Tiananmen: Hope crushed by soldiers and tanks

Tiananmen: Hope crushed by soldiers and tanks

A man stands in front of a convoy of tanks in the Avenue of Eternal Peace in Beijing, China, June 5, 1989. (REUTERS/Arthur Tsang/File Photo)

Tuesday marks the 30th anniversary of the 1989 Tiananmen crackdown in Beijing where Chinese troops fired on peaceful protesters, drawing global condemnation.

Students rallying for democracy and freedom had filled the symbolic heart of Chinese power, drawing in workers and intellectuals and inspiring demonstrations across the country.

But after weeks of protest, the movement was shattered by an overnight military assault that left hundreds of people dead -- by some estimates, more than 1,000 -- and a ruling party hell-bent on preventing any such future challenges to its power.

Three decades on, the crackdown remains one of the most sensitive subjects in mainland China and any mention of it is strictly censored.

Here are five key moments from that tumultuous spring.

Purged during the Cultural Revolution, Hu Yaobang was elected Chinese Communist Party leader in 1981 but dismissed in 1987 for his relaxed handling of a wave of student unrest.

Hu was popularly revered as a liberal reformer and protests first break out at Tiananmen Square two days after his death on April 15.

Fuelled by frustration from years of economic upheaval, the movement gathers pace as public mourning for the former party chief morphs into wider calls for political change and curbs to official corruption.

On April 25, paramount leader Deng Xiaoping says the protest movement seeks to topple the Communist Party -- a claim that forms the basis of an explosive editorial in the official People's Daily newspaper the next day.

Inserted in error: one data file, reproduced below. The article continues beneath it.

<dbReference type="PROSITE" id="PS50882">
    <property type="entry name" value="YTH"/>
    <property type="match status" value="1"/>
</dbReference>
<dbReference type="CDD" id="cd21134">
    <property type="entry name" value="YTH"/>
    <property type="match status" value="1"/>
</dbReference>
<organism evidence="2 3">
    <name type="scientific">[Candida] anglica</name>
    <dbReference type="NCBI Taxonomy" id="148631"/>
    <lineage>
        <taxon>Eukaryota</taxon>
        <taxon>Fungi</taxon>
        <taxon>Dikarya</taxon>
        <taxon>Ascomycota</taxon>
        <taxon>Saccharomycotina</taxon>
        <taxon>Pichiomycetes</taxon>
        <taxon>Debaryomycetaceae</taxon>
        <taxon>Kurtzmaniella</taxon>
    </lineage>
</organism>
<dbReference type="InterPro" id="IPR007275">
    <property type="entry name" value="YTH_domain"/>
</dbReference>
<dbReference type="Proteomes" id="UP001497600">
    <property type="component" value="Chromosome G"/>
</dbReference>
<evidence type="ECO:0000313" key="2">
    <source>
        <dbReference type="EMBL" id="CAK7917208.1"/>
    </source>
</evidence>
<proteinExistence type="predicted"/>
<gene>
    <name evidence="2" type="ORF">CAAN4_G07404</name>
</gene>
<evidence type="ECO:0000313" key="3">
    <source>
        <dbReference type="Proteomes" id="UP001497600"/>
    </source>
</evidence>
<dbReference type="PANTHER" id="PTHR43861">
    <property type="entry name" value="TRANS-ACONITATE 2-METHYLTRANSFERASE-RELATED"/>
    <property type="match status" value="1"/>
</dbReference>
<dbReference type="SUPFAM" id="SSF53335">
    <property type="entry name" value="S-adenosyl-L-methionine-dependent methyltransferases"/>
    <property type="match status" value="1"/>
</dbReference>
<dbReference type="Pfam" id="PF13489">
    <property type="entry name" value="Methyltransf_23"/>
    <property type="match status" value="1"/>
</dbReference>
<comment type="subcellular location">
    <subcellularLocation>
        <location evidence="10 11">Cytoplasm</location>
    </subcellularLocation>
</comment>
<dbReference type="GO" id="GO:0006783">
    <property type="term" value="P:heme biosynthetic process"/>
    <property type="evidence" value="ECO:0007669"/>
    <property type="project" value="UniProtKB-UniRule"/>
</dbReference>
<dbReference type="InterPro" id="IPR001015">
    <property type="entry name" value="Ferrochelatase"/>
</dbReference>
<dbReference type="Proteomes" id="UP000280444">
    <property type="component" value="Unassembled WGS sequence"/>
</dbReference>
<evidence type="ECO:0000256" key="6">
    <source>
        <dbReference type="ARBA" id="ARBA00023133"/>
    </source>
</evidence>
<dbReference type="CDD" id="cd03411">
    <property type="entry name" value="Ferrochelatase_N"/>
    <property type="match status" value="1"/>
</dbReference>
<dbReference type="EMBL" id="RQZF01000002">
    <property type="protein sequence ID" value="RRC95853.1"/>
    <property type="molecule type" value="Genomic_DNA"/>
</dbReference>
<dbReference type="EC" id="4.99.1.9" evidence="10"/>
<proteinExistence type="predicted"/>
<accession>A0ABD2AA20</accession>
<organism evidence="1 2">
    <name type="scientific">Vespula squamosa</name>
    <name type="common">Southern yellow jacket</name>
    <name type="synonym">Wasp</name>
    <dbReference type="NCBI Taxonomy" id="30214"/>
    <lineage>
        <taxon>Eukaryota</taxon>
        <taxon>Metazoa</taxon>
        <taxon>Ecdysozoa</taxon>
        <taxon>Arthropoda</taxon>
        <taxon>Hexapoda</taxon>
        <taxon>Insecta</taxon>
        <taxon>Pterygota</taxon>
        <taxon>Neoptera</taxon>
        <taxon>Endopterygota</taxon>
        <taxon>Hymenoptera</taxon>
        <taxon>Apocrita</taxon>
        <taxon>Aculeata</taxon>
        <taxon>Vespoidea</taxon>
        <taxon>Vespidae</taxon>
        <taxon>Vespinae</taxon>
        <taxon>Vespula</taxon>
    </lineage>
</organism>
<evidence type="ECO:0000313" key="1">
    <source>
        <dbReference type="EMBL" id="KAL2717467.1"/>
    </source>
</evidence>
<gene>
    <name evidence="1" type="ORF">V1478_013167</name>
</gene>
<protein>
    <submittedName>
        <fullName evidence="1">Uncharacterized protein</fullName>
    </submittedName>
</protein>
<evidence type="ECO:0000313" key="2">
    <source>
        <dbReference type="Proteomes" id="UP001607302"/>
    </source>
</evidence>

Incensed by the editorial's rhetoric, crowds flood the streets of Beijing on April 27 and protests erupt across the nation.

A week later on the 70th anniversary of the May Fourth Movement -- the landmark protest against colonialism and imperialism that rocked China in 1919 -- a new mass protest breaks out in Beijing and other cities from Shanghai to Xi'an. 

Hundreds of students occupy Tiananmen Square and begin a hunger strike on May 13, joined by thousands more in the following days.

Demonstrators disrupt a historic visit by the reformist Soviet leader Mikhail Gorbachev for the normalisation of Sino-Soviet ties on May 15.

Premier Li Peng meets student activists including Wu'er Kaixi and Wang Dan in a nationally televised meeting on May 18, in which students berate the party leaders.

Party chief Zhao Ziyang emotionally pleads with hunger strikers to leave the square on May 19 in what is his last public appearance.

Sidelined for opposing the use of force, Zhao is sacked and put under house arrest for the next 16 years until his death.

Premier Li, later dubbed the "Butcher of Beijing" for his role in the bloody crackdown, declares martial law in parts of the capital on May 20.

But the students remain, erecting a statue titled the "Goddess of Democracy" facing the portrait of Mao Zedong on the wall of the Forbidden City. 

On the night of June 3, at the Muxidi crossroads, tanks break through the line of buses that had blocked their entry, and soldiers open fire on the crowd.

Advancing from all sides, the troops encircle Tiananmen Square in the early hours of June 4. Under the eyes of paratroopers with fixed bayonets, the remaining students leave the square.

Most of those slain are on the streets outside the square. The number of casualties is disputed, and the government has never released an official death toll.

But estimates from academics, witnesses and human rights groups have put the figure between several hundred to over a thousand.

On June 5, a solitary man blocks a column of tanks and armoured vehicles stretching far down the road in a minutes-long standoff before two men pull him away.

Captured on camera, "Tank Man" becomes one of the defining images of the 20th century.

His identity and fate are unknown.

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